“Darling you gotta let me know
Should I stay or should I go?
If you say that you are mine
I’ll be here til the end of time
So you got to let know
Should I stay or should I go?“
‘Should I Stay or Should I go’ by The Clash, lyrics by Mick Jones & Joe Strummer
Roy Nelson is in an interesting career spot right now. He’s done with the UFC if he chooses to do so; he’s done with his contract following “The Ultimate Fighter” that’s been much maligned for underpaying him. He went out on a loss, being mauled by Stipe Miocic, after a number of big knockout wins in a row. It’s not as good as being on a winning streak of all knockouts, of course, but leaving the UFC on a 4-1 streak and a Top 10 ranked heavyweight isn’t a bad thing though. His leverage isn’t nearly what it could be, of course, as his final fight wound up with him absorbing the most strikes in a heavyweight fight in UFC history without a finish.
The question remains, though: should he stay or should he go?
Nelson is in a unique spot where he still has some length to his career still remaining. He’s also in the heavyweight division, where your decline can be masked over the years because of the lack of a truly deep roster at the top. It’s difficult maintaining yourself as a Top 5 fighter in any division, of course, but being somewhere between six and 10 is maintainable in the heavyweight division far longer than anywhere else. We didn’t think Fedor had declined as fast as he had because he didn’t fight that often and the division has always been notoriously thin.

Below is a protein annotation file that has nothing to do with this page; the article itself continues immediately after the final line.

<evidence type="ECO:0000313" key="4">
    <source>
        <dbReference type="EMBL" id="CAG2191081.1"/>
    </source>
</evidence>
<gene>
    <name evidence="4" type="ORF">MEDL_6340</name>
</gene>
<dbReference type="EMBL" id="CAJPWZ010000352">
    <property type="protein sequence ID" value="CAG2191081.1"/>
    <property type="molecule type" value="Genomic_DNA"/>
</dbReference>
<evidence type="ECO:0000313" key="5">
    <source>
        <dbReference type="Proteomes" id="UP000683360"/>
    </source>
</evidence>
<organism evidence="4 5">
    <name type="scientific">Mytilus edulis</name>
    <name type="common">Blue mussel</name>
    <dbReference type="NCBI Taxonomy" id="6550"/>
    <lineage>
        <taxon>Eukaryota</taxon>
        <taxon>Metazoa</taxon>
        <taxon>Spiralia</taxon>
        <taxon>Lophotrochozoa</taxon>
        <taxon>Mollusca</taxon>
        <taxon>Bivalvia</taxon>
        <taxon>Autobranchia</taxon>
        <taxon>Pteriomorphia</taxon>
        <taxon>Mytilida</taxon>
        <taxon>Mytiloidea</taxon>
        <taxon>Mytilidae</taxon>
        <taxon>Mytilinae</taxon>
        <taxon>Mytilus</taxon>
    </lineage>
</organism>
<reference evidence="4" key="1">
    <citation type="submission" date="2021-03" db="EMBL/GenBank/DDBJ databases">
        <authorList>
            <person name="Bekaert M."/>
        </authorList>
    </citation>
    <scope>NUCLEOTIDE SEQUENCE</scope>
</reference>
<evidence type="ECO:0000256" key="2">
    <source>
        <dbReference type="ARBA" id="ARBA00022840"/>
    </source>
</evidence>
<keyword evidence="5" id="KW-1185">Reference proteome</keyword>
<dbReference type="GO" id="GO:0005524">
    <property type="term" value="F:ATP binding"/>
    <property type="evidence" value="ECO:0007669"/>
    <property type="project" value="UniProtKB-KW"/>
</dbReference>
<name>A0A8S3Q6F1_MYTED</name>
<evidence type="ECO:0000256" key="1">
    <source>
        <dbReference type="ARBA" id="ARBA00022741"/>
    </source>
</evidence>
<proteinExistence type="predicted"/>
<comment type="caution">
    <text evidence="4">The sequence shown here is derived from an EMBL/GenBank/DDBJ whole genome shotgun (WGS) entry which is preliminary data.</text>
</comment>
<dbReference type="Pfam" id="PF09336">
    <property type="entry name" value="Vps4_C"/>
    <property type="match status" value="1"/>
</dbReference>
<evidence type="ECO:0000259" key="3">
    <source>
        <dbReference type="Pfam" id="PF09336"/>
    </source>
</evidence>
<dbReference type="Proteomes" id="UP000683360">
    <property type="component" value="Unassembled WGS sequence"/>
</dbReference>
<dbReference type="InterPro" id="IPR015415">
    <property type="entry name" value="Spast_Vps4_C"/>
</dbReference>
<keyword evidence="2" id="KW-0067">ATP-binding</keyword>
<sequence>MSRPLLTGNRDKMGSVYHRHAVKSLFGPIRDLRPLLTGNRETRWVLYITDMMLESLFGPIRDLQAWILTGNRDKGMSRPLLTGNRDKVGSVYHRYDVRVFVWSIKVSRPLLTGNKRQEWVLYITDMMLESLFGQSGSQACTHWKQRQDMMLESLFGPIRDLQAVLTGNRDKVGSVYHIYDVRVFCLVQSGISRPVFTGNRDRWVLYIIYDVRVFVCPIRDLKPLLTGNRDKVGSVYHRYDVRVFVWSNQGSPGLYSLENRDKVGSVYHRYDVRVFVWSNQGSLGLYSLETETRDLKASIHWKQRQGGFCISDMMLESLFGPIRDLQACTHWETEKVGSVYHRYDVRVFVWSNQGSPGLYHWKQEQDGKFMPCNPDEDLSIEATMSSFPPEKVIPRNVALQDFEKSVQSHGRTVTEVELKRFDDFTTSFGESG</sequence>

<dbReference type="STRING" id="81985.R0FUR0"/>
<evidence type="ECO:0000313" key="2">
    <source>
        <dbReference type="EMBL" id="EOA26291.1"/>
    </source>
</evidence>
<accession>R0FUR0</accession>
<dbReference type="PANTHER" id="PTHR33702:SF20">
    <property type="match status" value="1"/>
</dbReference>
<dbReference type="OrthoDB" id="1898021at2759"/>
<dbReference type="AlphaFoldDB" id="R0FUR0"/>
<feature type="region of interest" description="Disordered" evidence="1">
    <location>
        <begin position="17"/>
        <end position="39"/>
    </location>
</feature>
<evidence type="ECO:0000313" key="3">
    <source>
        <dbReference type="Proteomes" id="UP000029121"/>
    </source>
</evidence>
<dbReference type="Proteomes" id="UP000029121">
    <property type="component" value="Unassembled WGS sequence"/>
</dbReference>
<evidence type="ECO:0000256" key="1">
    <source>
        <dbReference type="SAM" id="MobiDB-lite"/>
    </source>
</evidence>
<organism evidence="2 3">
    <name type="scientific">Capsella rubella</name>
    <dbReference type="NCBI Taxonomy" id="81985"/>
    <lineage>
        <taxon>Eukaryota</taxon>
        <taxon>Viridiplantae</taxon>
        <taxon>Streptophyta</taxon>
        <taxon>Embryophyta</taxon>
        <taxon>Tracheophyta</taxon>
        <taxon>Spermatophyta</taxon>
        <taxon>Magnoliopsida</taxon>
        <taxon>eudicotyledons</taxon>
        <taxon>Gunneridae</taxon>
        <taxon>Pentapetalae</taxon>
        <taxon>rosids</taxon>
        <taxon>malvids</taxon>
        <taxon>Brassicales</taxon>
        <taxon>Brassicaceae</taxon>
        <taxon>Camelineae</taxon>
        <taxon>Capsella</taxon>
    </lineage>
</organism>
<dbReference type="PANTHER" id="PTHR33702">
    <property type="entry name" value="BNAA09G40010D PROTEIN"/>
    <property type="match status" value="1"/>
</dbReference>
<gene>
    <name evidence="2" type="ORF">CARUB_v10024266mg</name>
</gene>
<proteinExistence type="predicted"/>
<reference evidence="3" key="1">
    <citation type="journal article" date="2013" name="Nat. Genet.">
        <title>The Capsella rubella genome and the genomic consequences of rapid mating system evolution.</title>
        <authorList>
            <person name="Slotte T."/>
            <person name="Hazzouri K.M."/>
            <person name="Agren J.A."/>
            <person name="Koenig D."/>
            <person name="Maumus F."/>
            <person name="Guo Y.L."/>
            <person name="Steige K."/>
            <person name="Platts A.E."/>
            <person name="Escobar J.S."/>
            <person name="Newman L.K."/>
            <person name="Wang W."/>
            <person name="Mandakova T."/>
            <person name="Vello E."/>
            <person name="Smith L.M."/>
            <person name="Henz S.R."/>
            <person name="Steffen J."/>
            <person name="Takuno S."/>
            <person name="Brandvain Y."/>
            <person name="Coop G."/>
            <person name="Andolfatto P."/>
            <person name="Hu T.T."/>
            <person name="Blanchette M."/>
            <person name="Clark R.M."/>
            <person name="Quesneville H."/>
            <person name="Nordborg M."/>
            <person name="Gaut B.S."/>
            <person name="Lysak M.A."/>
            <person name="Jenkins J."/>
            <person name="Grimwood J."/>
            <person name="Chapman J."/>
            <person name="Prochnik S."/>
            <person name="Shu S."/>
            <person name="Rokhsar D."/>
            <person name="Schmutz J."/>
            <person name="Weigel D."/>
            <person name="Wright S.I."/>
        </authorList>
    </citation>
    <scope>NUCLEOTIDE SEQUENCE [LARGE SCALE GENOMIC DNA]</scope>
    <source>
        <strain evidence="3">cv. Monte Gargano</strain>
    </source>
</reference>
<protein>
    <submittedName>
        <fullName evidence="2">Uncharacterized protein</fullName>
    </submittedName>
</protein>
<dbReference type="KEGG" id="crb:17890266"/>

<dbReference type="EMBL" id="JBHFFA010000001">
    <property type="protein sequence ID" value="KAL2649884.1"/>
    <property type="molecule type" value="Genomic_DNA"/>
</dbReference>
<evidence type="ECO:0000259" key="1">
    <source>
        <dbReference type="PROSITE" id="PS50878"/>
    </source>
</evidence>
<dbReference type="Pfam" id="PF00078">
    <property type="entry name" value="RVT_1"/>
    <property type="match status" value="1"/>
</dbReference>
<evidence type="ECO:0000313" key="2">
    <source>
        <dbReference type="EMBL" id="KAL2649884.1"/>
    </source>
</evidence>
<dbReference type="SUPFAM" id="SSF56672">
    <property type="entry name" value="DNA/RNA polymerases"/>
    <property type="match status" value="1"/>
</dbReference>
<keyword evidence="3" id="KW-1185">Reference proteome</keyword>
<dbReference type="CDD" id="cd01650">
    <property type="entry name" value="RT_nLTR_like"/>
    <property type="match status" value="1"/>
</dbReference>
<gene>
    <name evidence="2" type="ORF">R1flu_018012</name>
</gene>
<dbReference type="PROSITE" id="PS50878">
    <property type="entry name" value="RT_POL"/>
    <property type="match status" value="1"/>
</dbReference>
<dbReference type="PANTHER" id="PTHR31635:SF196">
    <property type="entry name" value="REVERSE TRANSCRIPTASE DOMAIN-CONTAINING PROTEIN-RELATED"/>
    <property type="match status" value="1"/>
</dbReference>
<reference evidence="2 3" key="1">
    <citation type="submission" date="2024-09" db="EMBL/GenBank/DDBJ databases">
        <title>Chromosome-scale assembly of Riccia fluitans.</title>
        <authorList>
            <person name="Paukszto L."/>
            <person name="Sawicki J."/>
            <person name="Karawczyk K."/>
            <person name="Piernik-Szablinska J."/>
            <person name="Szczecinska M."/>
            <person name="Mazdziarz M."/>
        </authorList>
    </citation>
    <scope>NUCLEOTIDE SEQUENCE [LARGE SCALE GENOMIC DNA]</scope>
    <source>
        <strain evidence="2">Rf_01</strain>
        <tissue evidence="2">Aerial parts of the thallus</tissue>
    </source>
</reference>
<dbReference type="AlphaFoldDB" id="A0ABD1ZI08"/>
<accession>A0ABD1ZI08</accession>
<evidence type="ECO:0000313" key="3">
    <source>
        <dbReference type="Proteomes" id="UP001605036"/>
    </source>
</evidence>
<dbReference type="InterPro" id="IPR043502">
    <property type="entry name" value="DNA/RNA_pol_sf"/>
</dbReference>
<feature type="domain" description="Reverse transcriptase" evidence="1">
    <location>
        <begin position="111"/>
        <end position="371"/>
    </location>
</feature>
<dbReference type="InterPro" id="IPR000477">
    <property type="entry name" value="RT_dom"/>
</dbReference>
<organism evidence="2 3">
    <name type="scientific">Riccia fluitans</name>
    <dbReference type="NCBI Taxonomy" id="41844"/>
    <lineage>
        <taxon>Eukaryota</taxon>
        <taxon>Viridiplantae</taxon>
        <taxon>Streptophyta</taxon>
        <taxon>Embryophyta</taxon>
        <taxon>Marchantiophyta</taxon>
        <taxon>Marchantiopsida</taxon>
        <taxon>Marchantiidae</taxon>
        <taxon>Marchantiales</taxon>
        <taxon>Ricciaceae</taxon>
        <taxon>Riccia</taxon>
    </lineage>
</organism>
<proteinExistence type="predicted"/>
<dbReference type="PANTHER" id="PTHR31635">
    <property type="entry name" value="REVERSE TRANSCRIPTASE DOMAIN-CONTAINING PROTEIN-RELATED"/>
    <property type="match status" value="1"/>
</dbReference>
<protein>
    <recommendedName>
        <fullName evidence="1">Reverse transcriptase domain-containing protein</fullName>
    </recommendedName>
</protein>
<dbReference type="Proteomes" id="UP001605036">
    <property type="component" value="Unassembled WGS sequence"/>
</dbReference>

What does Nelson do from here? He’s got a couple options.
Remain in the UFC – Nelson can always come back and be the gatekeeper to the elite for a long period of time. At this point in his career he’s essentially a beer-gutted Frank Mir; he’s good enough to beat a lot of guys but he can’t make it to a title shot. He’s lost in horrible fashion to Mir and Fabricio Werdum as well as Junior Dos Santos; nothing he showed in any of those fights showed he was a talented, tough guy who just doesn’t have the final gear to be elite.
If you want to be elite you show something against Werdum or JDS other than hoping they hit you in the face long enough, and hard enough, that they eventually drop dead of a heart attack and you win by default.
But if he remains in the UFC he’ll always be on a main card because he has fight-changing power at heavyweight. Give him three-five wins again (unlikely as it could be) and he could be a replacement fight for the UFC title if need be.
Go To Bellator/TNA – The Bellator heavyweight division is comprised of guys who Cole Konrad would wreck if he came back, mainly, and there’s no indication that “Big Country” wouldn’t do the same either. I don’t think he will, mainly because they can’t promote him like Ben Askren or Michael Chandler in the “This is a guy who could hang with the best in the world” type. We’ve seen Nelson against the best and he played “my face is harder than your fist” and won a moral victory at the end. He’d essentially be a bigger, fatter, American version of Fedor after his Strikeforce run ended. Yeah he could probably clown Ron Sparks or Richard Hale but it wouldn’t be the conversation spark that makes you think Bellator’s division is similar to the UFC’s.
Not by a long shot.
Be Like Sean McCorkle and Fight Anywhere That Pays – This is my best guess as to what Nelson will do, mainly because someone like One FC will probably pay him 50k to show/50k to win and the UFC won’t, but I can see Nelson being the big American Ronin of MMA. There may not be any decent fights out there for him but he could get some momentum on the regional circuit, as well as some good paydays, before extracting a long term contract from the big boys of MMA. Nelson could even find a niche in a place like KSW in Poland, where McCorkle has recently found success and fun.
Tags: Mixed Martial Arts, Roy Nelson